4. Coat the chicken the breasts in the olive oil, basil, and garlic mixture, then in breadcrumbs. 
  5. After placing the breaded chicken breasts into a baking dish, sprinkle some more basil flakes over the top.
  6. Bake uncovered for 30 to 45 minutes.
Et voila. Add a veggie side, maybe some pasta or potatoes, and dinner is served. 

Before when breading chicken, I have always used an egg. I find the olive oil creates much less of a mess, and the breadcrumbs seemed to stick more evenly. I think I will use this technique from now on. 

I was thinking this would also be very tasty using parsley rather than basil since parsley is my favorite herb. You could probably use any herb, really, or a combination. I don't particularly enjoy rosemary, but I can see it working very well in this type of dish. Maybe a dash of grated Parmesan, too, before baking. The possibilities are endless.

Sunday, August 17, 2014

Grand Rapids: the Green Well & Brewery Vivant

After spending most of the day at the Meijer Gardens and Sculpture Park a few weeks ago, Greg and I headed over to Brewery Vivant. A coworker had highly recommended it to me before we took off on our West Michigan adventure, and Greg thought he had heard of it before, as well. Unfortunately, they do not open until 3pm, another hour away, and we were hungry.

So we headed across the street to the Green Well Gastro Pub for lunch. Since the weather was nice, we ate outside on the patio. We started with the Breads and Spreads, "an array of spreads that rotate daily served with toasted breads from Field & Fire Bakery & Green Well flatbreads." At least we tried to. Our wait forgot about our appetizer order, and we didn't get it until the end of the meal. Not a bad dessert, I guess. The four spreads were interesting, and I like the idea that it changes. It adds re-play value, though I don't now when I will ever be in that neighborhood, or any part of Grand Rapids, again.

For lunch, I ordered the Kind Wet Burrito, a pretty involved burrito with all kinds of tasty things in it! I assume it's "kind" because it is normally vegetarian. I added chicken for $4, making it a less kind burrito? Whatever, it was delicious! It would have been just as tasty without the chicken, but I needed the added protein. To drink, I tried the Michigan Strawberry tea on ice. I don't think it tasted much like strawberries, but the flavor was pleasant.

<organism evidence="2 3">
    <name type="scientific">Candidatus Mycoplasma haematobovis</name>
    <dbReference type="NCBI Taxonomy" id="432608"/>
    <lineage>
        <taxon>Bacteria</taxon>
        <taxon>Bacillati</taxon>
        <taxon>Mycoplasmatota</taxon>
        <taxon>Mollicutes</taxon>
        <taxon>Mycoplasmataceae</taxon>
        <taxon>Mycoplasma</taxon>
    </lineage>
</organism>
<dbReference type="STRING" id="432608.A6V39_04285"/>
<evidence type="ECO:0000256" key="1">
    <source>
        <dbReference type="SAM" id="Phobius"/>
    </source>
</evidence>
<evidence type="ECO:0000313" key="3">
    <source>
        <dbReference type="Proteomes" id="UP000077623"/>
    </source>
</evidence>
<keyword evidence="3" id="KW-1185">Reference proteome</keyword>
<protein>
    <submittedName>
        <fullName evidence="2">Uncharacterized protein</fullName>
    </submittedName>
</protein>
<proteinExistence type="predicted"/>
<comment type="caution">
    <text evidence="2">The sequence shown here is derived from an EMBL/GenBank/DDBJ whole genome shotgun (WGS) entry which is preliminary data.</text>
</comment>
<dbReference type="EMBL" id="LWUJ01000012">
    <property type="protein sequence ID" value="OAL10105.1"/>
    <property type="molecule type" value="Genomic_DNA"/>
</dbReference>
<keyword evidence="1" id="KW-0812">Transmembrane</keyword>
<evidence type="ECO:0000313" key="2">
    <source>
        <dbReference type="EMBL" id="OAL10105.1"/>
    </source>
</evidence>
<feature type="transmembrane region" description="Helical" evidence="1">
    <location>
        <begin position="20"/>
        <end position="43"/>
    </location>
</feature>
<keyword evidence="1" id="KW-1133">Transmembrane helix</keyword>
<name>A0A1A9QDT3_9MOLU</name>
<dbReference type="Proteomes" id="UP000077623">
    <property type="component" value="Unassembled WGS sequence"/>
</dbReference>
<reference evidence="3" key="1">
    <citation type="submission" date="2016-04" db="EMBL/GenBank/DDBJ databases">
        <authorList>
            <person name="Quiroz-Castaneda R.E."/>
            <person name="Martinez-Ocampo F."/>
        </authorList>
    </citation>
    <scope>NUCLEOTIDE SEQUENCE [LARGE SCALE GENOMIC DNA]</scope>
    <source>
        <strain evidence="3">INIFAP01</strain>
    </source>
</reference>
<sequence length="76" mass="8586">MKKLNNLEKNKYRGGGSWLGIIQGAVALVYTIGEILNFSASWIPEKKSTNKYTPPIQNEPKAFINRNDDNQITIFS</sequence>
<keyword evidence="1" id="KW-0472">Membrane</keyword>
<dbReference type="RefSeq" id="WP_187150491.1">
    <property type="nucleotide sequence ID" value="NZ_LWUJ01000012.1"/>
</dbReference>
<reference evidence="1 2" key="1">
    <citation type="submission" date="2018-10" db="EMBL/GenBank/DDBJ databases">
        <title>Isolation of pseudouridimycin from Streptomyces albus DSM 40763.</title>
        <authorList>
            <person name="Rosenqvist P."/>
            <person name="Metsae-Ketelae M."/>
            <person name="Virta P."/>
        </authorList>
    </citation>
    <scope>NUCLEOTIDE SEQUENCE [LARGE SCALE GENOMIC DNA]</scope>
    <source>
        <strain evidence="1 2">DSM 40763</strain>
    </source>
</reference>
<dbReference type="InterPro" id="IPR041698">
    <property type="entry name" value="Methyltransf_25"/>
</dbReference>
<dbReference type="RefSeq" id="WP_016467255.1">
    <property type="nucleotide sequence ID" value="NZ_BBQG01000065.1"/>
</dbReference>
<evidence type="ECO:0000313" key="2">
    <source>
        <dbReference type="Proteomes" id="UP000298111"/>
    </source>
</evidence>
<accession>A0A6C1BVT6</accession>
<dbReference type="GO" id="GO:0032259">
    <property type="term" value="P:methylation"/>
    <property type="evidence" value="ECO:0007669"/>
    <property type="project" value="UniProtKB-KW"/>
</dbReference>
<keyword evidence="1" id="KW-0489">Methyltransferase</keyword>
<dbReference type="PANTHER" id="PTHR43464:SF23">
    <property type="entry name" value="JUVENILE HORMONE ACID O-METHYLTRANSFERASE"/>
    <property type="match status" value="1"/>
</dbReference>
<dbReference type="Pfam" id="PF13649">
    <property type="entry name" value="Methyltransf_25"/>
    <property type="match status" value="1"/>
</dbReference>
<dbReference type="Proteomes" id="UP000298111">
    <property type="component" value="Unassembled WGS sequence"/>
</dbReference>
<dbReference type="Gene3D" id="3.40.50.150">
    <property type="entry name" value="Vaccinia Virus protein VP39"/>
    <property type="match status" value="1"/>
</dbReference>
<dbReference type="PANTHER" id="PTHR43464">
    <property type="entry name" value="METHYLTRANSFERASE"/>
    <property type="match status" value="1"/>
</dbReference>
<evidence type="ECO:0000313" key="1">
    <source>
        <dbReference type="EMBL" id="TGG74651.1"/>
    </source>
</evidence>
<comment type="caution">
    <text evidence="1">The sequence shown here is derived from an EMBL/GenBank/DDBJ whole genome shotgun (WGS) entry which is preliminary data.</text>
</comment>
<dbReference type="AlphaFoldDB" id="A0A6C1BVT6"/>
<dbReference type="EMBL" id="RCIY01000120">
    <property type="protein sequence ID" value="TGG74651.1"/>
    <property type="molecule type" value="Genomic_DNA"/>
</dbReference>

Greg ordered some kind of funky spritzer that he liked more than I did and Otto's Family Farm Chicken & Waffles. (He pretty much orders chicken and waffles whenever it is available on a menu.) He was disappointed with this his smaller portion size, while I was nearly overwhelmed with the size of mine. We paid roughly the same for both dishes.

When lunch was over, Brewery Vivant was open, so we went back across the street for liquid dessert. I am not a big fan of beer, and though there was at least one hard cider offering, I opted for the house-brewed root beer instead. It always pleases me when breweries offer their own root beer. I think Brewery Vivant's sticky brew shot up to my favorite micro-brewed root beer. (Olde Peninsula of Kalamazoo will probably forever hold the number one spot. The former #2, current #3 place is held by Joe's Friendly Tavern located in the village of Empire, MI up north.) Greg ordered a flight so as to sample a few of the brewery's signature brews, and he enjoyed every one.


What makes Brewery Vivant unique isn't just the beer. It's located in an old church, and the main seating area was once the chapel. It's only a little bit eerie. The shape of the bar mirrors the shape of the stained glass window behind it. The bathrooms were also fun, or the sink was anyway. There are no basins, only the counter, tilted imperceptibly until the water is turned on and all runs to the back. I was intrigued and a little puzzled, so I can only imagine how a drunk person would feel when confronted with this. (Bravo, Vivant.)


Brewery Vivant also strives to be a sustainable company with a small carbon footprint, and "[i]n 2012, [was] awarded the first ever LEED certification (LEED Silver) for a brewery in the United States." Cool beans!

While we were at the Green Well, we learned a lot of people did as we had, taking lunch at the Green Well before heading over to Brewery Vivant for drinks. You don't have to as Vivant has a full menu, including snacks for kids, but it isn't a bad deal if you arrive too early. That wet burrito was pretty amazing. If you like beer and are in Grand Rapids, definitely check out Brewery Vivant. It can't believe it would disappoint.

Thursday, August 7, 2014

Blank Slate Creamery: New Homemade Ice Cream in Ann Arbor!